ANALYSIS: What Arizona football's loss to Houston means
The Houston Cougars score a touchdown against the Arizona Wildcats. The Wildcats were defeated by the Cougars 45-18 on Sep 8.
Kevin Sumlin’s first game at Arizona Stadium last weekend ended in disappointing fashion. His return to the University of Houston this weekend was disastrous to say the least.
The first-year Arizona head coach has struggled to determine his team’s identity during his first two games at the helm.
Arizona fought back only to fall short in week one. The game was summed up as a missed opportunity to let Khalil Tate pick up where he left off in 2017.
This weekend, though, solidified concerns that have been lingering about the program since Rich Rodriguez’s days. Arizona’s defense is not an elite unit, or even an above average one at that, and its offense is mortally dependent on its rushing attack.
Despite a new regime and a preconceived notion that the Wildcats were entering a “new era”, Arizona hasn’t proven that it has evolved in any facet of play.
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Offensively, Arizona was as ineffective as its been in recent years on Saturday. Starting quarterback Tate did tweak his ankle early in the first quarter, presumably altering offensive coordinator Noel Mazzone’s game plan to utilize his field general in the run game, but Tate’s inability to move on the ground cannot be the Wildcats’ Achilles’ heel. Tate’s special ability as a ball carrier should be one of the team’s defining strengths — not the offense’s only.
Arizona experienced as sluggish of a start possible on both sides of the ball.
After choosing to defer the opening coin toss, contradicting last week’s choice to receive, the Wildcats’ defense was thrust into the Houston humidity. Ten plays and 81 yards later, the Cougars scored the game’s first touchdown. Houston’s offense would continue to pile on the points, and yardage, until Arizona booted its first three points onto the board late in the third quarter. By that point, the Wildcats trailed 38-3.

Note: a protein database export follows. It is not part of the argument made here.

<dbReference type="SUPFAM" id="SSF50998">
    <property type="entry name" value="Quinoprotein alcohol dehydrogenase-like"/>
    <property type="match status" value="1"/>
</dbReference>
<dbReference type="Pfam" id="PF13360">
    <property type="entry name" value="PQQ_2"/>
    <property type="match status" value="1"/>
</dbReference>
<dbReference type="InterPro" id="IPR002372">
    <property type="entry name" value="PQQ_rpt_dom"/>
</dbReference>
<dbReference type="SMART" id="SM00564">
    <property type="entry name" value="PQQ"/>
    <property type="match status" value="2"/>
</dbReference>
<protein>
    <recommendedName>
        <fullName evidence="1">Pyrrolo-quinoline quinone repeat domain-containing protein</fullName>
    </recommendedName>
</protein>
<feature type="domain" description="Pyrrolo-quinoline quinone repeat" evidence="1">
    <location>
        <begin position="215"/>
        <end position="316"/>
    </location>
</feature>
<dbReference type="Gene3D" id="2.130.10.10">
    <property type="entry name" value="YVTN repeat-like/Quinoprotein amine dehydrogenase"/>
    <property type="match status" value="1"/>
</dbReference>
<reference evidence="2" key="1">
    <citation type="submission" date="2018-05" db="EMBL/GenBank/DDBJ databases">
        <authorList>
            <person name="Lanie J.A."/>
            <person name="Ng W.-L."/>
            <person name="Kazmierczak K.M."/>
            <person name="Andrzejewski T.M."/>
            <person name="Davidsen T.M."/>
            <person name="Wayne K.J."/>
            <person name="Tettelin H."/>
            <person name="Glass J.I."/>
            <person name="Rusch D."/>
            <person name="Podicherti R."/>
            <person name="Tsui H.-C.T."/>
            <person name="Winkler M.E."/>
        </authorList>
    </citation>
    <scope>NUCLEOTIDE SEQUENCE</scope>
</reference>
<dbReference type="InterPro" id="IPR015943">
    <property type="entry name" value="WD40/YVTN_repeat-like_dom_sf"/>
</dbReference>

All wasn’t lost, as Arizona’s offense made a late push in the fourth quarter, similar to last weekend’s comeback. The Wildcats ultimately couldn’t overcome their self-imposed, 35-point deficit though.
Tate attempted 45 passes — setting a new career high – and threw for 341 yards, but he also tossed two interceptions and contributed next to nothing on the ground (he did find the end zone on a short run in the 4th). Although the junior signal-caller displayed encouragement on the sidelines – something he lacked in the defeat to BYU — and kept coming back for more, it simply wasn’t his day. Houston’s defense was zeroed in on Tate’s antics on the ground and was more than ready for his predictable passes deep down field.
Tate clearly brings the X-factor to Arizona’s backfield as a runner, but as long as his usage is limited, he’ll need to start to improve as a passer. Otherwise the Wildcats offense will be in store for a long and uneventful season.
Defensively, the ‘Cats continue to be plagued by a number of issues, and they’re all beginning to yield too big of a toll to overcome.
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Arizona’s secondary on Saturday was littered with back-ups and freshmen. A lack of leadership in the back end proved to be an enormous challenge for the Wildcats. The secondary surrendered four passing touchdowns, but it very easily could have been five or six, if not for dropped balls by Houston’s receivers.
Versus the run, Arizona’s defense was almost nonexistent.
Houston carved up the Wildcats’ front seven for all four quarters, sporting a 7.4-yard-per-carry average en route to 297 rushing yards and an additional two scores.
The most concerning part of Arizona’s defensive performance, however, was the fact that if Houston hadn’t taken its foot off the gas, there’s no telling how many yards or chunk plays the Cougars could have racked up.
It was an embarrassing day for the Wildcats on all fronts, as they fell for the second consecutive week. Sumlin’s return to his old stomping grounds might have been better off canceled. Arizona has little time left to work out kinks on both sides of the ball before starting Pac-12 competition.
Next week, at home against Southern Utah, Arizona will look to get their offense up to speed and find some defenders – ones not named Colin Schooler – willing to play with pride and perhaps even a chip on their shoulder.
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